Brian Monteith: Tax cuts, more cash - it’s looking good for Brexit

Philip Hammond could have billions to spend, says Brian Monteith. Picture: Daniel Leal-Olivas/AFP/Getty Images
Philip Hammond could have billions to spend, says Brian Monteith. Picture: Daniel Leal-Olivas/AFP/Getty Images
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If you think that was the ­Chancellor’s last Budget speech for this Parliamentary ­session then think again. Despite Spreadscare Phil telling us last year he was reducing what were ­effectively two budget announcements a year to one Budget in the ­autumn and a financial statement in the spring, there’s a very strong likelihood that there will now be another Budget next April.

Yes, there was plenty of good news that makes life difficult for Labour and the SNP. There was effectively a tax cut for all earners by bringing forward the rise in personal tax allowances; there was the £1 billion to smooth out the transition over to the Universal Credit system and a further £1.7bn to uprate those benefits – totalling more than the £2bn that people had been demanding. Then there was the increase in the minimum wage which makes a big difference to the low paid.

There were the announcements about freezing duty on beer and ­spirits, on fuel duty and on domestic Air Passenger Duty. These all help save us money and make us ­relatively better off.

As well as the personal impact on people there were many spending announcements on the NHS, more for schools, more for cities, more for infrastructure and more for housing. It also meant £950 million more for the SNP government. There was so much detail of what more was being spent that I actually began to nod off!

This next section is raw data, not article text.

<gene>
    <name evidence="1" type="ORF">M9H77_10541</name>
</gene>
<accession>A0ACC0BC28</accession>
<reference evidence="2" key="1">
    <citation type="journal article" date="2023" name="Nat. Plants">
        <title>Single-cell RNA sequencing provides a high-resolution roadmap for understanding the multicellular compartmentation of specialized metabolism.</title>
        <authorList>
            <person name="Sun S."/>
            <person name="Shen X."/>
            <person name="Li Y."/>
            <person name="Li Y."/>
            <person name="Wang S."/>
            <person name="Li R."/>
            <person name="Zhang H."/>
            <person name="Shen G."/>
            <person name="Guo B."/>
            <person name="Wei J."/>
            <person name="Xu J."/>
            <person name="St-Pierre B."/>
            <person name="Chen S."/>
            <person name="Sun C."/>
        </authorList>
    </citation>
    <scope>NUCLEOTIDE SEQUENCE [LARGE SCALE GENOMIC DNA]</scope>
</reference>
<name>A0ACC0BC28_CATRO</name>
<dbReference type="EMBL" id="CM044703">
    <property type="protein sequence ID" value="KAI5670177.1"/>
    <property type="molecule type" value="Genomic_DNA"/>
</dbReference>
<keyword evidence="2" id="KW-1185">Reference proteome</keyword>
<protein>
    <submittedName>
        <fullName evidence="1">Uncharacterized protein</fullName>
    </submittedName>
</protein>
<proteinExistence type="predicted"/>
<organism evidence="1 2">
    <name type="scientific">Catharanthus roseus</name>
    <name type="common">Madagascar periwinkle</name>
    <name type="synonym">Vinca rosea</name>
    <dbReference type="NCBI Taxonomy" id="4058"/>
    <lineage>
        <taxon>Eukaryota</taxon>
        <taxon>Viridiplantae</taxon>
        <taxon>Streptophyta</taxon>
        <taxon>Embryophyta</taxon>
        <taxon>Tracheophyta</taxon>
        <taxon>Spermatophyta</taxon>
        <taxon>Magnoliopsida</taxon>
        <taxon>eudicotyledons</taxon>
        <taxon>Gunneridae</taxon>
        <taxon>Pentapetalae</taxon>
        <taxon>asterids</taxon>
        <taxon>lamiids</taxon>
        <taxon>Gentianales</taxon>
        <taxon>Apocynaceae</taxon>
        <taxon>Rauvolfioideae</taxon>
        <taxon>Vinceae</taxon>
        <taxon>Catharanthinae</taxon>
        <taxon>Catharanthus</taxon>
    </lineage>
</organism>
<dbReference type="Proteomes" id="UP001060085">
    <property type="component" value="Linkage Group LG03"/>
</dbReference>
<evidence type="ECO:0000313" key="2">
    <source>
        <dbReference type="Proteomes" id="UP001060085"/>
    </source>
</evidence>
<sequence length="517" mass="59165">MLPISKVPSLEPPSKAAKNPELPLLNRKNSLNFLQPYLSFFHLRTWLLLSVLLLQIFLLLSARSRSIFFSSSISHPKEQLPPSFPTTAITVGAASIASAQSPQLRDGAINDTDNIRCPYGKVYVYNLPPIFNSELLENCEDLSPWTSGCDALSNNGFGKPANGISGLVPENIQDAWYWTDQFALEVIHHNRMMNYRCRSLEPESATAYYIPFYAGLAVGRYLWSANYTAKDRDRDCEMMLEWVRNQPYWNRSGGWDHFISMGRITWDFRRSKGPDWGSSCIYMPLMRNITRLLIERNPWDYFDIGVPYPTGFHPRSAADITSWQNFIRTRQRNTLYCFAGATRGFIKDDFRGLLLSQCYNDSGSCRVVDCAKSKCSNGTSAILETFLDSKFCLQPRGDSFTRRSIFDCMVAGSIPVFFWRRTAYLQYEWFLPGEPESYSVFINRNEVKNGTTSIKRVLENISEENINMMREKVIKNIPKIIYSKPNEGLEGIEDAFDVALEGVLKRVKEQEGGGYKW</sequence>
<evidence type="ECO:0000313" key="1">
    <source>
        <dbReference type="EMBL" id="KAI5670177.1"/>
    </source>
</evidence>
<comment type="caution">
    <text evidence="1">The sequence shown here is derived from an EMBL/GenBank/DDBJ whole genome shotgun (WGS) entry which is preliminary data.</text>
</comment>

Opposition politicians could only look on and say it should have been more – but the truth is that Chancellor Hammond has abandoned the ­previous Tory commitment to ­balance the books by wiping out the deficit and aiming for a surplus and is instead aiming for an annual deficit of £20bn per annum.

He’s able to do this because the economy is growing and probably growing more than he is admitting. Revenues are increasing because the number of jobs that are being ­created means greater tax receipts and in turn better ­consumption and hence VAT and duty receipts.

Mentioning Brexit only once, he has £15bn kept back for any help he thinks the economy might need if our EU departure becomes bumpy. With the Office of Budget Responsibility predicting 800,000 more jobs (predominantly in the private sector) in the next five years there’s even reason to believe he will have more than £15bn, possibly £20bn to spend.

When the spring statement comes, the rather flat economic growth he announced yesterday of 1.6 per cent, 1.4 per cent, 1.4 per cent, 1.5 per cent and 1.6 per cent over the next five years is, without any unforeseen shocks, bound to be uprated. That means more revenues than are in his calculations at the moment.

This is why I expect him to deliver another mini-budget in April – a Brexit Budget. And it surely does not matter what kind of Brexit we have.

If it’s a hard Brexit and he believes he has to cut taxes to keep business growth and employment prospects improving then he’ll have to make some announcements to attract investment. Reducing corporation tax and cutting capital gains tax and possibly stamp duty could be in his package.

If it’s a smooth Brexit and he has that £15bn-£20bn sitting around going spare, do you honestly think he’s going to leave it in his wardrobe? No, he’ll find uses for it to make people feel good, to raise their optimism about the future and that the Tories are delivering. So he’ll still have that Brexit Budget, one way or another.

The question I have is, with ­economic growth currently less than two per cent and likely to be that way for the future why not make some of the changes now? Why not give ­business confidence a boost sooner rather than later?

Whatever you think of the Budget, expect another one, with that word Brexit appearing all the way through it.